Republic of the Philippines
G.R. No. L-970 | December 1, 1902
THE UNITED STATES, complainant-appellee,
TEODORO REYES, defendant-appellant.
Joaquin Rodriguez Serra, for appellant.
Office of the Solicitor-General Araneta, for appellee.
It will not be necessary to decide whether in admitting the declaration of the deceased, made in the course of the preliminary investigation a few hours before his death, the court below erred, because we are of opinion that even if this evidence is to be considered as properly in the case, the defendant must be acquitted.
The deceased was surprised by the defendant cutting bamboo on what the latter claimed was his land. An altercation ensued between them, and the deceased received a wound which caused his death. The only evidence as to what took place offered by the prosecution was the declaration referred to and some statements by the deceased to his brother. The declaration is in such vague and general terms as to detract greatly from its value as evidence. It is in substance that the defendant found the deceased cutting bamboo as stated; that he took him to task for it, using insulting language; that the deceased replied, and that the defendant thereupon attacked him and stabbed him in the stomach with a clasp penknife. The statements made by the deceased to his brother differ somewhat from the declaration. They are to the effect that the deceased when surprised by the defendant asked his pardon, and offered to pay for the bamboo if the defendant was not willing to give it to him, but that the defendant made no reply but at once attacked him.
The defendant, who testified in his own behalf, gave quite a full and circumstantial account of what occurred. He says, omitting unimportant details, that he found the deceased cutting bamboo on his land; that he asked him why he was cutting such young cane; that the deceased replied in effect that it was none of his business as the land was not his; that he then threatened to arrest the deceased (the defendant being teniente of the barrio), whereupon the deceased approached him and aimed a blow at him with his bolo, which he avoided by letting himself fall from his horse; that he retreated, the deceased pursuing and striking at him with the bolo; that at last he opened his knife and put himself in an attitude of defense; that the deceased not desisting he grappled with him and succeeded in wresting the bolo from him, and that in the course of the combat he thinks he must have wounded the deceased with the knife.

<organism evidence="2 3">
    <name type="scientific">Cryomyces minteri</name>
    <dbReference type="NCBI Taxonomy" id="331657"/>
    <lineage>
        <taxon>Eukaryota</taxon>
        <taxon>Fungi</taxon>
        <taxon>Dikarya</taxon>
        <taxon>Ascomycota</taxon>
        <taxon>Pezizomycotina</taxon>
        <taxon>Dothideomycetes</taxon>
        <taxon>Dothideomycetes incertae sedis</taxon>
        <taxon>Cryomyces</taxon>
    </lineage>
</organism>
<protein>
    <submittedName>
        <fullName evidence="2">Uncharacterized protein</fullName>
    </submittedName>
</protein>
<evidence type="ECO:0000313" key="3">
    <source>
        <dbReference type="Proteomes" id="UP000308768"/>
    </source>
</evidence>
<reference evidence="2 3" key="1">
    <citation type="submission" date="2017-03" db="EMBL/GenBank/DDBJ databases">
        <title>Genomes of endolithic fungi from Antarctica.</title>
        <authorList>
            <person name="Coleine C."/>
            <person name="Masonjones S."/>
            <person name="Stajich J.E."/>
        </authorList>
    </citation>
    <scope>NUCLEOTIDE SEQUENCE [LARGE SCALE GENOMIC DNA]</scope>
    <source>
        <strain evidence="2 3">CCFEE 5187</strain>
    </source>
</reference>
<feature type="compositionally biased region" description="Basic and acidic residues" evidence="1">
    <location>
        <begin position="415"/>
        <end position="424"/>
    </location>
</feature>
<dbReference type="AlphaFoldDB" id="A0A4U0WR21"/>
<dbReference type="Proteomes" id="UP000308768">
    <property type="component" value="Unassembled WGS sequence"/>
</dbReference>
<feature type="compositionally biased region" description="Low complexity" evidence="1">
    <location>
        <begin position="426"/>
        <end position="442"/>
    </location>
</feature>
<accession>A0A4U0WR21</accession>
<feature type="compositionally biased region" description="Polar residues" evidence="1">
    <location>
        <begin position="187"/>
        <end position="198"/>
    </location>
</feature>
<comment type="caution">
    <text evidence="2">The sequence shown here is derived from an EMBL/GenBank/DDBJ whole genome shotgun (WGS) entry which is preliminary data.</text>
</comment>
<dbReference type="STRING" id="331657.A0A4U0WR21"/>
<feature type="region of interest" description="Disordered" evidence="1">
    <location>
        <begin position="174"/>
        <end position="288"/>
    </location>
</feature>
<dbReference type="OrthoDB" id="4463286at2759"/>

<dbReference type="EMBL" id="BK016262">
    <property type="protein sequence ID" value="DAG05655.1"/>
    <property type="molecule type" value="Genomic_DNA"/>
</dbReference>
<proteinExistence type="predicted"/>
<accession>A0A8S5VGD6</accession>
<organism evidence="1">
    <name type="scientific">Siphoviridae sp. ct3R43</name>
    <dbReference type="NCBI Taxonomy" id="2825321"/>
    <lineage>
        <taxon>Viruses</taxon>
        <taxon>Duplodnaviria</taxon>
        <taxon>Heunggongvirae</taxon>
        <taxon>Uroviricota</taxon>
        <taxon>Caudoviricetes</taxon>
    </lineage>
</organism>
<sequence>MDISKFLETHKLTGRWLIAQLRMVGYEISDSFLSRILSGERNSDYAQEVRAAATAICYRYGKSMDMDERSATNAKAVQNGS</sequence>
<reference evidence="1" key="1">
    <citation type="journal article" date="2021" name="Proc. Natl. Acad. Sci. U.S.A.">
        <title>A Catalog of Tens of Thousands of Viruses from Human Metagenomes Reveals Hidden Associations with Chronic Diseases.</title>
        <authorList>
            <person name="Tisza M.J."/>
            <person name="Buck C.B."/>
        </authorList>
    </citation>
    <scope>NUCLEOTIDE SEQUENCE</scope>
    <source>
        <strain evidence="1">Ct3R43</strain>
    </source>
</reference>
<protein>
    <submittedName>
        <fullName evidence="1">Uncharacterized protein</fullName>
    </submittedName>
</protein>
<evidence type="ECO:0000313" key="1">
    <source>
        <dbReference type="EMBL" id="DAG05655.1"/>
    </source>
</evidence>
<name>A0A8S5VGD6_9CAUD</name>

The defendant’s account of the occurrence is corroborated to a certain extent by the evidence of two persons who witnessed the encounter from a field some four hundred yards distant, and who say they saw a man fall from his horse and another man pursue him and finally grappled with him, although they were not near enough to be able to distinguish who the men were.
The defendant’s testimony appears to us in effect, and especially as thus corroborated, more worthy of credence than the declaration and statements made by the deceased. At all events, in such a conflict of evidence we should not be justified in rejecting it as untrue.
Accepting the defendant’s statement as true, it is clear that he was acting in the legitimate exercise of his right to defend himself by repelling the unprovoked and wrongful attack of the defendant, and is therefore relieved from responsibility under No. 4 of article 8 of the Penal Code.
The judgment of the court below is reversed, and the defendant is acquitted, with costs of both instances de oficio.
Arellano, C.J., Cooper, Smith, Willard, and Mapa, JJ., concur.